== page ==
Latt: One thing about ketones that I love is that it's almost like an adaptive feel. Because we have seen in studies with opposing effects. For example, we have seen an increase in leucine-mediated mTOR activation when you take it after exercise with carbohydrate and proteins.
Ben: Leucine-mediated mTOR activation if you take ketones after exercise with carbon protein. What you mean is it have like an anabolic effect.
Latt: Anabolic recovery, yeah.
Latt: And then, if you look at longevity studies that has calorie restriction and ketosis, they are looking at decreasing in mTOR activation.
Ben: Same thing with the [00:57:36]_____ of longevity, which drives me nuts because you get all these people wasting away muscle.
Latt: I know.
Ben: You want to be like hard to kill as you age. You don't necessarily just want to chase calorie restrictions at all costs.
Latt: Yeah. And, we can talk about all about like increasing muscle mass for brain health and strength. We talked, I talked about this at length with Dr. Tommy Wood, who you are very familiar with as well.
Ben: Yeah. He's cool.
Latt: And then, another example I'm going to give you is appetite suppression. So, we have seen ketone ester decreasing ghrelin. We know (R)1,3-butanediol, specifically.
Ben: Ghrelin is the hormone to make you hungry.
Latt: Yes, correct. And, (R)1,3-butanediol specifically has leptin sensitizing effect. So, leptin is the other hormone that makes you feel full.
Latt: But then, at the same time, you look at a study by c that looked at overreaching symptoms and recovery, they had ketones 30 minutes after workout, 30 minutes before bed. Three weeks later, they have an increase in 15% of output, power output. And, that is corresponding with an increased consumption of calories. So, if appetite suppression is supposed to be there, why are these people eating more and therefore producing more power? So, that's what's interesting to me. It's almost like you have ketones and it's doing whatever stimulus you provide your body.
Ben: That's kind of cool. It shifts you into a better state. It sounds like horrific, like over-the-top marketing. But, what you've just described is my personal experience and it's been kind of confusing to me. It kind of helps me out the way that you explain it as like an adaptogen, like reishi mushroom.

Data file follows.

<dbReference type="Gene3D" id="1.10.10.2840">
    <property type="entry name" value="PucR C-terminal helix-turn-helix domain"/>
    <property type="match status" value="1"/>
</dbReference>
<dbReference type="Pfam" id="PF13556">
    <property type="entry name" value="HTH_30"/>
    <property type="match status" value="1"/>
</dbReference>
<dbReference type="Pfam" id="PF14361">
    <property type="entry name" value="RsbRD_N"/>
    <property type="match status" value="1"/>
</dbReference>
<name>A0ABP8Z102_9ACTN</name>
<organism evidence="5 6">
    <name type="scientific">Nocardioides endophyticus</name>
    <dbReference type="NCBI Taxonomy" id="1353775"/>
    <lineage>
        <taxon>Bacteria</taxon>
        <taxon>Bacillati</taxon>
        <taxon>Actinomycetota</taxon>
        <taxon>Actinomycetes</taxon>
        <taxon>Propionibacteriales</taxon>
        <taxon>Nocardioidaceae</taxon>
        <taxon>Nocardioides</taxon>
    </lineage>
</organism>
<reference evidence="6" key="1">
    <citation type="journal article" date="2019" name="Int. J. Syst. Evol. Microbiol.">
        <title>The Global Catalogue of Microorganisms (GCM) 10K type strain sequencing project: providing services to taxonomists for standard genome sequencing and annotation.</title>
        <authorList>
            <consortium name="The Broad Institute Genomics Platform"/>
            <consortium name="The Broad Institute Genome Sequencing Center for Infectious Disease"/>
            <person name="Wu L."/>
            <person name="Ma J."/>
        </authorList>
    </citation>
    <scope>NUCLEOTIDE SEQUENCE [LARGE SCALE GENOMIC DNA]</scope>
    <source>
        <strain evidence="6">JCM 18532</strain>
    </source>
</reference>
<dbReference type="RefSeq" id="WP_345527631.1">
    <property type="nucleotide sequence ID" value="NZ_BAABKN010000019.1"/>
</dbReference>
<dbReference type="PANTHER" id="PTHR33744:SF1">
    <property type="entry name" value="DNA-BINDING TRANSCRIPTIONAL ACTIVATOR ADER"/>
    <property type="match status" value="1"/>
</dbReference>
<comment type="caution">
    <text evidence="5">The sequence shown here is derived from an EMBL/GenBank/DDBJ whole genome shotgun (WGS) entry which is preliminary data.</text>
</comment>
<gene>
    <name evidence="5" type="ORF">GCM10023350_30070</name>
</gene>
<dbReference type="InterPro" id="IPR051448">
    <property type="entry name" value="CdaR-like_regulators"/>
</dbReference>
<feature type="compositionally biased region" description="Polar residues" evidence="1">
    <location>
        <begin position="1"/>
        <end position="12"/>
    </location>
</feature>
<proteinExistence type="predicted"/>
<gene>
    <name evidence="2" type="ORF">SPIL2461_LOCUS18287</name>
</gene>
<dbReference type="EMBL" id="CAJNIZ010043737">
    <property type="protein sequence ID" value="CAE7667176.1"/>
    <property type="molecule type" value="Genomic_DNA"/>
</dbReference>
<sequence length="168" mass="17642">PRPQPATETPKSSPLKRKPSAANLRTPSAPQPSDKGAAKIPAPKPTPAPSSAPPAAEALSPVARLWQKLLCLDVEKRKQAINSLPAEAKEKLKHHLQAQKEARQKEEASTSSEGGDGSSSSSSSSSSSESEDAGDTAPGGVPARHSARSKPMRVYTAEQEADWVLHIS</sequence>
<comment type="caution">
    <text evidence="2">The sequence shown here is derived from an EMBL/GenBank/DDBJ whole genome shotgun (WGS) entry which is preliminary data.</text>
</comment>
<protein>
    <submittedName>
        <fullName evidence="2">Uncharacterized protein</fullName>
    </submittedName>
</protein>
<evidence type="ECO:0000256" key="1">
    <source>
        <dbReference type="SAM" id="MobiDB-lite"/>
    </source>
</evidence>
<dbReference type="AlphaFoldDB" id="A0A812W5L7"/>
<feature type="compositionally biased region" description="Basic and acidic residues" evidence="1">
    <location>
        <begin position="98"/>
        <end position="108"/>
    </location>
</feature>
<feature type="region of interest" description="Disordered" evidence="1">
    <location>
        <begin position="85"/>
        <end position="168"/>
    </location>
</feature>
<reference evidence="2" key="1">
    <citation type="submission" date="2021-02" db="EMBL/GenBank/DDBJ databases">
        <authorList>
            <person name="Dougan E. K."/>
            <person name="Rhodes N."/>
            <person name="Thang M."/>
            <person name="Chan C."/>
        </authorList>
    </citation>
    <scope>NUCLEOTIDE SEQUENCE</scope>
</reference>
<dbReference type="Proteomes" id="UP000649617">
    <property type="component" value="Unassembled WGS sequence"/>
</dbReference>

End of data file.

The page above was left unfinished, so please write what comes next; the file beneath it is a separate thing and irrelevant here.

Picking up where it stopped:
Ben: Like, it'll relax me if I'm ready for a nap and ready to settle down. And yet, if I need some energy, like using adaptogens for energy, seems to shift me the other way. The idea that adaptogens might increase cortisol if you need more energy, and decrease it if you need to rest. It seems that the ketone might work as an adaptogen.
Latt: And, there are some questions from our customers as well. They're like, “Okay. You claim that this give you calm energy.” How can you claim that it gives you calm energy, but at the same time, you can claim that it gives you bigger performance or better performance? It's exactly because of that. It's, you can still have the energy but you're not jittery like a stimulant, like a caffeine would do to you.
Another example also inflammation. We know for a fact that ketones reduce inflammation that has direct effect on NLRP3 Inflammasome, right? So, it decreases inflammation. But, get this, when they looked at in vitro, which is in the test tube, and they put bacterial toxin in it and they put ketones in it, inflammation went up. So, when there is an invasion, you want inflammation to go up. But, when ketones are present, inflammation is higher than without ketones. So, that's super interesting to me.